Tranquility may ring a bell with you, especially if you watch Comedy Central. Last year NASA ran an online contest to get people to pick a name for it (the agency suggested names like "Serenity" and "Earthrise") -- but Stephen Colbert stuffed the digital ballot box. He got fans to submit an alternative name -- his -- which handily beat everything else.
NASA took a deep breath and announced, on "The Colbert Report," that it would name the module after Tranquility Base, where Apollo 11 landed on the moon. But the comedian will still be immortalized in space. Bolted to the floor near the cupola will be an exercise treadmill called C.O.L.B.E.R.T. (Combined Operational Load Bearing External Resistance Treadmill).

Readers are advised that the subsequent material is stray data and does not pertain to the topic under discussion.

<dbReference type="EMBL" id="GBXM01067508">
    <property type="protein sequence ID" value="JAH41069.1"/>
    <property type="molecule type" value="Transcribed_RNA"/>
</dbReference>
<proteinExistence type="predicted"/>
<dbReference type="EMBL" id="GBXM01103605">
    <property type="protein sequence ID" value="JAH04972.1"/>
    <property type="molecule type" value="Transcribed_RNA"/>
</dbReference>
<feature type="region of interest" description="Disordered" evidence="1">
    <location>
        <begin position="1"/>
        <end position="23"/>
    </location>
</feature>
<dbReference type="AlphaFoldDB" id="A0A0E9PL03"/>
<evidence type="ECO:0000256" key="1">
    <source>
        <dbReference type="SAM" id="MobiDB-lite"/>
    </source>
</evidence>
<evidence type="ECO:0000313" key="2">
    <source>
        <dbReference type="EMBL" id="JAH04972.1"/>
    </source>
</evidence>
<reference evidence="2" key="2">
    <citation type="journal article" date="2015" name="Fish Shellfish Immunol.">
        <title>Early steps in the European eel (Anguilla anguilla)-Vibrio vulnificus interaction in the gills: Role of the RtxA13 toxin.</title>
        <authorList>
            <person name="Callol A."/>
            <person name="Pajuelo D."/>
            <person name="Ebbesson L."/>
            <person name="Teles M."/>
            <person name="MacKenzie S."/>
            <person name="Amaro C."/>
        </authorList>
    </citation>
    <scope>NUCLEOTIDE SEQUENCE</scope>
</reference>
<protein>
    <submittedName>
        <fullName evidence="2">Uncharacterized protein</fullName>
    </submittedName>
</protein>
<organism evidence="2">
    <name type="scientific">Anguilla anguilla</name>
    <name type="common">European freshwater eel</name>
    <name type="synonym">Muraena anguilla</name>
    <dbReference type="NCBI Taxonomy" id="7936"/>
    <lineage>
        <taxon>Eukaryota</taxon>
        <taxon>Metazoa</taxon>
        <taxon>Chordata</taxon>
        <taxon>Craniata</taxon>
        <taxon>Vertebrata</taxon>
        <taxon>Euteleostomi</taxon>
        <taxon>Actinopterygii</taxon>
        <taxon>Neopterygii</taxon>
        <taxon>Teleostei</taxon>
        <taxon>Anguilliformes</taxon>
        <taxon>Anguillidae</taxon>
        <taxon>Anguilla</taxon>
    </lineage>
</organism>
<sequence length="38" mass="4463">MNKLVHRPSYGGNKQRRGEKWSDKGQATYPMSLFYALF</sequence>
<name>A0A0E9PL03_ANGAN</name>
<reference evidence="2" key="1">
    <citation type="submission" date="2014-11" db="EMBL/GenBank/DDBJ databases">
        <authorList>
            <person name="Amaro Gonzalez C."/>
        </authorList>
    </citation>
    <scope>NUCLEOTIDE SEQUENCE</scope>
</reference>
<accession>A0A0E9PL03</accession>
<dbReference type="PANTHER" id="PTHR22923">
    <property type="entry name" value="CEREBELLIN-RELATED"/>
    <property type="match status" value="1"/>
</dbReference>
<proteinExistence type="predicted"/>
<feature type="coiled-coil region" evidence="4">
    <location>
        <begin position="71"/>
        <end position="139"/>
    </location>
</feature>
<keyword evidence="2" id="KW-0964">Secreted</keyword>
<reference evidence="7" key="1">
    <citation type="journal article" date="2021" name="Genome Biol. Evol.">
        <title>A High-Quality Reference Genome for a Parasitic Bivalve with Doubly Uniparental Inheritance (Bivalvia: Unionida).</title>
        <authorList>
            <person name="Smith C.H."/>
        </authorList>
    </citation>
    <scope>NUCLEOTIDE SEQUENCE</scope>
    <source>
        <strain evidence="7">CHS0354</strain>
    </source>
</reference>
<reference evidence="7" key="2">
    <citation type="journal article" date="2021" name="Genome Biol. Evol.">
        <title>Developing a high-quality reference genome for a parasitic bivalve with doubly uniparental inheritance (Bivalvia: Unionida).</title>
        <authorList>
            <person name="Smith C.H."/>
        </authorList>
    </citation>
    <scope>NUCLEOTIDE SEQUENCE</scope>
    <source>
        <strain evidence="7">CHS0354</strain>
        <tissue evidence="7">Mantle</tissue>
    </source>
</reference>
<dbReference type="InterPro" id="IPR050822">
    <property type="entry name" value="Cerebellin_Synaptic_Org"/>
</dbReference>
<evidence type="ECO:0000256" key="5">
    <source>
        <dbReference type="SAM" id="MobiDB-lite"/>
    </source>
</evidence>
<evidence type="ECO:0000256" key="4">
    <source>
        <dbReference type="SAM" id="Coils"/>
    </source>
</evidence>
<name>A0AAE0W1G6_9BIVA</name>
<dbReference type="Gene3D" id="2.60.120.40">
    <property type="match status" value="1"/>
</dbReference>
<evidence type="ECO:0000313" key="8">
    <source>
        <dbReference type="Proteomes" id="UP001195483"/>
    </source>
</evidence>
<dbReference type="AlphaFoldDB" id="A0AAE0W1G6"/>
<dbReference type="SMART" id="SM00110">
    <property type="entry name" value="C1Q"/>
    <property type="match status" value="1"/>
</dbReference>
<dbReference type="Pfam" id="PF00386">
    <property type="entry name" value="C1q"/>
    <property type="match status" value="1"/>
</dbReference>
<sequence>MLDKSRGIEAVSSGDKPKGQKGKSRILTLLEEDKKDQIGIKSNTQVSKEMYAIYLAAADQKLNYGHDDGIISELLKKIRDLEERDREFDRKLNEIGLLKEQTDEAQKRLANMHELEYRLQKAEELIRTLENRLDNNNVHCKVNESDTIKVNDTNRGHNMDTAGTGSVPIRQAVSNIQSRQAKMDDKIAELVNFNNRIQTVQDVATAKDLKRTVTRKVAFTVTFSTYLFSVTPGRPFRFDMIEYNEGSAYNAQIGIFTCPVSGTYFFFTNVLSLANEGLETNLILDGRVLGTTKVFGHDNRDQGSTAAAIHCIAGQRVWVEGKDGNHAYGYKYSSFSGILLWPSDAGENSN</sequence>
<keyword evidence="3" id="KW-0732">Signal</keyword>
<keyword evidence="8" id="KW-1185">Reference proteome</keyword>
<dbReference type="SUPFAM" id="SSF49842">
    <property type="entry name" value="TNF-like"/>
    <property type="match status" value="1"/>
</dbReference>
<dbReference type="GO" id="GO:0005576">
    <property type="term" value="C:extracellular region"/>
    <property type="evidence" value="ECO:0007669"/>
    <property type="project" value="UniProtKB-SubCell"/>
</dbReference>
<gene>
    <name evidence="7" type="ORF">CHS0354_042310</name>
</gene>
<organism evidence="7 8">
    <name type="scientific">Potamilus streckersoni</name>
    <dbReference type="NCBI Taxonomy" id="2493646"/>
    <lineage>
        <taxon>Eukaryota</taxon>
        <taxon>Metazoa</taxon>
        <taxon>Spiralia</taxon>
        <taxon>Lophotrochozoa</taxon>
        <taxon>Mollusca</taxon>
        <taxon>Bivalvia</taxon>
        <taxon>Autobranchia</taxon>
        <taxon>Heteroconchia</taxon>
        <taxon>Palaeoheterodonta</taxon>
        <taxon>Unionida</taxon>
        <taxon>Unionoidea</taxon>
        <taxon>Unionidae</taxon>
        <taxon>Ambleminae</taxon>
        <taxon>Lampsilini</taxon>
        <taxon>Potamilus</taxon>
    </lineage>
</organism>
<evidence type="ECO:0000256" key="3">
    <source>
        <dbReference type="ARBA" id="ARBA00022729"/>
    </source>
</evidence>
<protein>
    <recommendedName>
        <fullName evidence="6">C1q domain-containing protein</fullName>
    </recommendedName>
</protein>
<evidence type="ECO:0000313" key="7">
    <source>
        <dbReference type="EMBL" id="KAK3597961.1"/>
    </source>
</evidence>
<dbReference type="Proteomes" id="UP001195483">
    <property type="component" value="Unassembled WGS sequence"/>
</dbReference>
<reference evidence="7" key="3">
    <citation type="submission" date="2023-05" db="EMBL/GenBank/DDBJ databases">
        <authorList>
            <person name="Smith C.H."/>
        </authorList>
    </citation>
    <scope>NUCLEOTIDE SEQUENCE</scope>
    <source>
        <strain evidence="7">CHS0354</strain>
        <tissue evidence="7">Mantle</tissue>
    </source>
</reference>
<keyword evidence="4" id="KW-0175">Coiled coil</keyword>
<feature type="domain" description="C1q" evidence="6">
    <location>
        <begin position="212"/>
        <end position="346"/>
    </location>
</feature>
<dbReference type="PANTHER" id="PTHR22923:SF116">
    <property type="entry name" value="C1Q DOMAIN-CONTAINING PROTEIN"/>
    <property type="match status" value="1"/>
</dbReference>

So with Tranquility in place, astronauts will work out inside, enjoy the view outside, and wonder just what's happening down on Earth. The Bush administration proposed that the space station be ditched in the Pacific in 2015, while astronauts go back to the moon and eventually on to Mars. This month the Obama White House proposed that the station keep flying until at least 2020, while new technology is developed to make future space exploration more practical. Astronauts peering out the cupola's windows may have a lot of time to look.
They may not mind. Years ago, I was in Houston talking with astronaut Kenneth Cockrell about the space station's budget problems, and he said there had been long conversations about whether any station sections could be left out to save money. There were compromises made (the station has no bedroom per se; a "habitation module" was canceled), but then they got to talking about whether the cupola could be left out.
"What happened?" I asked.
"That was non-negotiable," he smiled.